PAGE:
The makers of the Xbox –Microsoft Corporation — are eager to get ahead of gaming and virtual reality (VR) markets. The technology giant is making efforts to gain a greater stronghold in these segments, and it’s not hard to see why. Industry projections peg virtual reality as a $120 billon market by 2020. Interestingly, only 25% of that figure accounts for true VR products, the remaining 75%, or $90 billion, will be derived from augmented reality innovations like Google Glass and Pokemon GO.
Reports claim the market for augmented and virtually reality will have grown exponentially by the end of the decade. Microsoft is working to win the digital creative and virtual reality market. Evidently, the U.S. tech major wants a piece of that action, and will likely walk away with a lot more than that.
Soon Microsoft Corporation will no longer be recognized a mere conveyor of corporate-intense software and services. The company is preparing to jump into an new era and devices like the rumored Surface Phone, the HoloLens, the new Surface Studio, and the upcoming Xbox game console — titled Project Scorpio — have many analysts looking at Microsoft as the next big comeback kid. What is most interesting to consider about these new and upcoming products is their heightened appeal to the digital creative sector, gaming and VR.
Cheap VR headsets
Microsoft is working with existing OEM partners to bring affordable VR products to the market. VR technology has been around for some time. However, it has only recently become accessible to the average consumer. Among its largest applications are education and training, as well as the more mainstream gaming scene.
Headsets like the Oculus Rift and HTC Vive are among today’s more popular VR products. They are premium devices that go for around $600. Despite their demand, their retails costs still render them largely unobtainable. These headsets also require costly and high-performing computers in order to use them.
Microsoft’s plan is different. The company plans to bring more access to virtual reality through a free Windows 10 patch called the Creators Update. The update will enable the use of VR headsets on the Windows platform. Compatible headsets will be made by reputable partners like Asus, Lenovo, Dell. They will reportedly start at a reported $299.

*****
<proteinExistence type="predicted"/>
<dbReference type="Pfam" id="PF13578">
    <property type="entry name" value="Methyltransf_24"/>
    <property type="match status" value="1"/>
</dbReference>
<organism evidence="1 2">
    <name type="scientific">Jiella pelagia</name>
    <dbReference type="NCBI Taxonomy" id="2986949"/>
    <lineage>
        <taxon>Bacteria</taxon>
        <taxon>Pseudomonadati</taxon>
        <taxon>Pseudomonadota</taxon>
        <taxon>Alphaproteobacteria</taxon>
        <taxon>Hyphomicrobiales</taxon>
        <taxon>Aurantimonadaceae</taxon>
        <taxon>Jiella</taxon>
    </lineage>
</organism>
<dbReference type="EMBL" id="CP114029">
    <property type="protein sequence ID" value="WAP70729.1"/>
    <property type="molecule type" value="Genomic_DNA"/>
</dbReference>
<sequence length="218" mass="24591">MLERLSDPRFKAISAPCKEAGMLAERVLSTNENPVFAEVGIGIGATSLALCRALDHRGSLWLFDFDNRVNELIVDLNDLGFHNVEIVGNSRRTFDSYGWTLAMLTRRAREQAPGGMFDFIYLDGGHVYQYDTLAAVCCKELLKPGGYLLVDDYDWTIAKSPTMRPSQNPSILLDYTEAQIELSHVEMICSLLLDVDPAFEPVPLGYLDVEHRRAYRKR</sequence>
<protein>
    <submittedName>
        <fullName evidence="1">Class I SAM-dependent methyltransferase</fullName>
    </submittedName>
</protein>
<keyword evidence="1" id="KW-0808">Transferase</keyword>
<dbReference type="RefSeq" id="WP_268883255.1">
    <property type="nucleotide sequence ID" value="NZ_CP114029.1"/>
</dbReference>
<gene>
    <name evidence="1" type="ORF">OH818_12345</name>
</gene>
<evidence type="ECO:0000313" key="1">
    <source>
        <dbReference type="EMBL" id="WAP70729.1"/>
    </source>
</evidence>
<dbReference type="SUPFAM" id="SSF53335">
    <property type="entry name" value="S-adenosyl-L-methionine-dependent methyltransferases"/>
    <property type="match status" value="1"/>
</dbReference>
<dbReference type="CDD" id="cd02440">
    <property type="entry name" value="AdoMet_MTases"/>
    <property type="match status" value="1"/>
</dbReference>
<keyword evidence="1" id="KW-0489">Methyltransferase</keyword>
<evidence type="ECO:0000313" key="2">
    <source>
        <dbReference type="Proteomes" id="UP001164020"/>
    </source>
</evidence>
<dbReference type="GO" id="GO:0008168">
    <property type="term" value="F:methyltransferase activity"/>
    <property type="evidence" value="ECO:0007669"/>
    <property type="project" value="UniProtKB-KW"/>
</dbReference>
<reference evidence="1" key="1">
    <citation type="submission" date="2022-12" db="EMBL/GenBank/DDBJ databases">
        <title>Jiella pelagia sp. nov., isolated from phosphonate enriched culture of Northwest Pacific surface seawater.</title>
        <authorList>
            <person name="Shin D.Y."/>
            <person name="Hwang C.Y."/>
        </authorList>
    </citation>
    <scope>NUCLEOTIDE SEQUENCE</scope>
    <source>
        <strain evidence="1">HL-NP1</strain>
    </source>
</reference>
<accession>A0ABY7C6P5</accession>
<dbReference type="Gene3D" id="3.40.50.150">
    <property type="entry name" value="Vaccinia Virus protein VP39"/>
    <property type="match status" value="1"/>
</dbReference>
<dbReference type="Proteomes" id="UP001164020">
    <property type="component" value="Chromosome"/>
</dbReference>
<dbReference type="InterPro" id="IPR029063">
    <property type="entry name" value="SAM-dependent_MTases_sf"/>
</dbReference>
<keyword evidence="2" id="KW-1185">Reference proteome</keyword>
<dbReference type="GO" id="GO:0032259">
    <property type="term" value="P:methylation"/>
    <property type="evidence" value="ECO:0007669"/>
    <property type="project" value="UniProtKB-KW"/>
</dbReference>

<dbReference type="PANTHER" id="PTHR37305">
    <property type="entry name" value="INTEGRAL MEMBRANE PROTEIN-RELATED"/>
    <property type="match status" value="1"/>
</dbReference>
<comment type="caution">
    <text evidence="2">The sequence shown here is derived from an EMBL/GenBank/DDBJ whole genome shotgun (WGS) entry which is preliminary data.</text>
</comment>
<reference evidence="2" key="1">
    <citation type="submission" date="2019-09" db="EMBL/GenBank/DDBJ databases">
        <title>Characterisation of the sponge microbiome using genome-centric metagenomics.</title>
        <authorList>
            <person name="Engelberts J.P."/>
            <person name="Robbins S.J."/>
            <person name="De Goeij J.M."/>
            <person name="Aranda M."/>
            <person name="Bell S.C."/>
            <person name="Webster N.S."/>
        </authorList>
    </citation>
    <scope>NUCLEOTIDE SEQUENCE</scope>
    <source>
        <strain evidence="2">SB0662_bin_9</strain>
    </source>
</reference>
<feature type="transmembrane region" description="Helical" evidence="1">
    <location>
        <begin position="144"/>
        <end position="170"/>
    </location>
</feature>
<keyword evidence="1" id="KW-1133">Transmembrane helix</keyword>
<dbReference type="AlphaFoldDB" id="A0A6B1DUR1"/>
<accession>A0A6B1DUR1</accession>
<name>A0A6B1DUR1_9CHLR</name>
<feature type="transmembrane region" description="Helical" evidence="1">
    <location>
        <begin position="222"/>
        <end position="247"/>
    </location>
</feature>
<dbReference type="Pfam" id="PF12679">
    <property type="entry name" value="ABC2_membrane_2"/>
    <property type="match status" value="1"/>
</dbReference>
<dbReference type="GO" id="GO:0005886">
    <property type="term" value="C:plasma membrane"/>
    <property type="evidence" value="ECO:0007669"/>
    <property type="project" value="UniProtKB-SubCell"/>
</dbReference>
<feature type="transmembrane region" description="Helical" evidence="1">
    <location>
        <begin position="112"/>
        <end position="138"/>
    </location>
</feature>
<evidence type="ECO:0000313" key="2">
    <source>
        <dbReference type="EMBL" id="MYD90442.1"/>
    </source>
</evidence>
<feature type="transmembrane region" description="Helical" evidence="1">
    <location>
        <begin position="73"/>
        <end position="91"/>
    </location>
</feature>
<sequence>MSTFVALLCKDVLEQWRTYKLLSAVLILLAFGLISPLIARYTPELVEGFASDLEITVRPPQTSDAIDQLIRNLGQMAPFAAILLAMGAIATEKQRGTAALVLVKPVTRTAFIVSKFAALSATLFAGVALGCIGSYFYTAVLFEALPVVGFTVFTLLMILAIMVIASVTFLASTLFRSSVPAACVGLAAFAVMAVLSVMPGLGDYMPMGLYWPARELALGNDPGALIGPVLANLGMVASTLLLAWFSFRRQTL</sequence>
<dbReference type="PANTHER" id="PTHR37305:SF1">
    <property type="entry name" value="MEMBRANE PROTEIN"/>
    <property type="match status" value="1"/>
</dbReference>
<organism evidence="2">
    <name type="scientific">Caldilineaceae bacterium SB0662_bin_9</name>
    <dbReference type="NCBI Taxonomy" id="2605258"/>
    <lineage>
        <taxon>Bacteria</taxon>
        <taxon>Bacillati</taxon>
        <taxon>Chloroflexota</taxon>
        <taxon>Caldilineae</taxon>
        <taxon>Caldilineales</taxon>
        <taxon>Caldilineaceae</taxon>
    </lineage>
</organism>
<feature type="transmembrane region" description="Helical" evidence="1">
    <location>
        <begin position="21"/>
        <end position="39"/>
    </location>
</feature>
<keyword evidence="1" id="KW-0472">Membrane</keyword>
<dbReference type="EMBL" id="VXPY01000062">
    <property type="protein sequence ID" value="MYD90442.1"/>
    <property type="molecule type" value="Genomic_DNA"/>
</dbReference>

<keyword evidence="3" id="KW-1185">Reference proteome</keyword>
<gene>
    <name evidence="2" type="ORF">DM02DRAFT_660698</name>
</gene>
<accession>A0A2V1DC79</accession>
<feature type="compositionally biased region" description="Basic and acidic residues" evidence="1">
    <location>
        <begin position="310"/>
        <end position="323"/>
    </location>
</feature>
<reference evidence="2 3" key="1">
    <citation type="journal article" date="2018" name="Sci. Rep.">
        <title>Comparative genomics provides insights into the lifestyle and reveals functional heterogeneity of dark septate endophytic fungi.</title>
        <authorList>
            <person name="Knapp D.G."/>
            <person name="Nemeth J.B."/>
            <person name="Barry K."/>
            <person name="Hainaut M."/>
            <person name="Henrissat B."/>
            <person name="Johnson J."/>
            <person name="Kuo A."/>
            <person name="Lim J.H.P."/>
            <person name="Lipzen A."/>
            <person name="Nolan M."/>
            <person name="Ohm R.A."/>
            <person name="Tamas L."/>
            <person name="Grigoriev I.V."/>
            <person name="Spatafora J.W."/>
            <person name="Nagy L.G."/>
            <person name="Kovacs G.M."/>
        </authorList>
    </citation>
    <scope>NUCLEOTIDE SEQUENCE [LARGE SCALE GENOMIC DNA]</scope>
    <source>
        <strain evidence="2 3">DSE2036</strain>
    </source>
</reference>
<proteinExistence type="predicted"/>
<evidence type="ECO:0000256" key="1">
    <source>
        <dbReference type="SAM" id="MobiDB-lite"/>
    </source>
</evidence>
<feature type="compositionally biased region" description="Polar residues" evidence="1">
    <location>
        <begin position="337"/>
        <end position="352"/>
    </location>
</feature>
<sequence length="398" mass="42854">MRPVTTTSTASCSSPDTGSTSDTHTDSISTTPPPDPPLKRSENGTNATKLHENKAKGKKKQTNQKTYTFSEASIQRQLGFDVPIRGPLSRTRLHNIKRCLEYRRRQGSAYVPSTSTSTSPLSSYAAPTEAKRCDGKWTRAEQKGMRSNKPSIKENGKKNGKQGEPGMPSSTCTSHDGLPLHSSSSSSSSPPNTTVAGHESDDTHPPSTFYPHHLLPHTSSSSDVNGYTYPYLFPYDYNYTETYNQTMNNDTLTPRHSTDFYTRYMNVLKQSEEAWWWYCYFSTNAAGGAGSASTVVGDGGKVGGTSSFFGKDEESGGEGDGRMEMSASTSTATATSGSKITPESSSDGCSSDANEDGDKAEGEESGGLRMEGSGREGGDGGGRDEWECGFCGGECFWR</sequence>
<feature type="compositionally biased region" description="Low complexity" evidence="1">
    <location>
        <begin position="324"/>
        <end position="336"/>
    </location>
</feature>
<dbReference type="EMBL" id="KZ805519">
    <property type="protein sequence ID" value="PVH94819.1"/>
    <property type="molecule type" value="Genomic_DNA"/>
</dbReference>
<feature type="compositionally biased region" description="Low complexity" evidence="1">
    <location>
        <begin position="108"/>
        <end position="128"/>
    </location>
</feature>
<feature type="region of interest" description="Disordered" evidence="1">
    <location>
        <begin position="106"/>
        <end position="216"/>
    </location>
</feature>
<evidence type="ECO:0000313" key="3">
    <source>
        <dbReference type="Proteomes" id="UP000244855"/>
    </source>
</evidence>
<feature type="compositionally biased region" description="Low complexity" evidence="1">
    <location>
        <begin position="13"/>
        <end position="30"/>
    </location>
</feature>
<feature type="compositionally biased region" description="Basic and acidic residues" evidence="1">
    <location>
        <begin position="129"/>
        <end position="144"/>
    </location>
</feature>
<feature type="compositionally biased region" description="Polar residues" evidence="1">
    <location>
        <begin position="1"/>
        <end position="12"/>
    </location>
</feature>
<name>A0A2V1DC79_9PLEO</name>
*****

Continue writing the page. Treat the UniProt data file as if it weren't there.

Products like the Oculus Rift will still hold the premium edge, but the headsets made by Microsoft and its partners will be relatively cheaper, more accessible and compatible with any Windows 10-enabled computer.
Microsoft’s Xbox Project Scorpio
The gaming industry has grown equally obsessed with VR and high definition games. The pressure is on for console makers to produce machines that will provide new and innovative gaming experiences. Sony Corp.’s own PlayStation 4 Pro is a only a week away form its launch. The console is an updated version of the current PS4, capable of increasing the image quality of specific game titles.
But the gaming world can not ignore the year-away launch of a formidable rival. Project Scorpio will be the next major leap for Xbox and although is only set to arrive by Christmas 2017, its specs promise to leave rivals like the PS4 Pro in the rear-view.
Much of the details regarding Project Scorpio are yet to be revealed. However, the machine is reported to offer around 6 teraflops, which is more than the upcoming PS4 Pro’s 4.2 teraflops. The console will also display pictures in native 4K which is another edge over Sony’s PS4 Pro.
Ready for VR
The industry craves high-performing consoles that are relevant to today’s gamers. While visual innovations like 4K resolution grow more prevalent, gamers too demand consoles that offer intense visuals and better speeds. Sony’s solution to this comes in two different products, the PlayStation 4 Pro and the PlayStation VR. It appears that Project Scorpio will try to kill two birds with one stone. In an interview with Stevivor, Xbox head Phil Spencer said the next Xbox console is likely come with VR capabilities.
“We designed Scorpio as a VR-capable console,” Spencer reports. “Whether that happens this year, next year or the year after…” The Xbox head believes VR tech has to be around in order for consumers can play and get use to it. Right now the technology is still intimidating, even to long-time gamers. But selling the VR gaming experience is a difficult task since most developers have not been exposed to VR as well.
“I don’t think the creators in the game space have yet found — well, they haven’t obviously perfect the craft of building VR games,” Spencer admitted. “It’s so early, I think we’re a couple of years before we’ll really see that hit mainstream.”
Microsoft Moving Strong
The U.S. tech major is still buzzing from the public’s excitement about its latest piece of hardware — the Surface Studio. The machine was revealed a week ago and adds to the hype regarding Microsoft’s increased revenues this year. It comes with a distinct 28-inch monitor can be leveled to act as digital drafting desk or set to any convenient angle.
Reports that came after the Studio’s showcasing suggest Microsoft has a good chance of raking in new creative PC users. That market is currently dominated by Apple and its Mac computers. However, the iPhone maker’s lack of any significant updates to its PCs has left its own fan base with a craving for relevant, high-performance machines.
“Either their brewing something up, or maybe it’s time for someone like Microsoft to start coming in and take some of their market.” The comment came from Nick Cronan, founding partner of Branch Creative. “Their long overdue to blow us away.”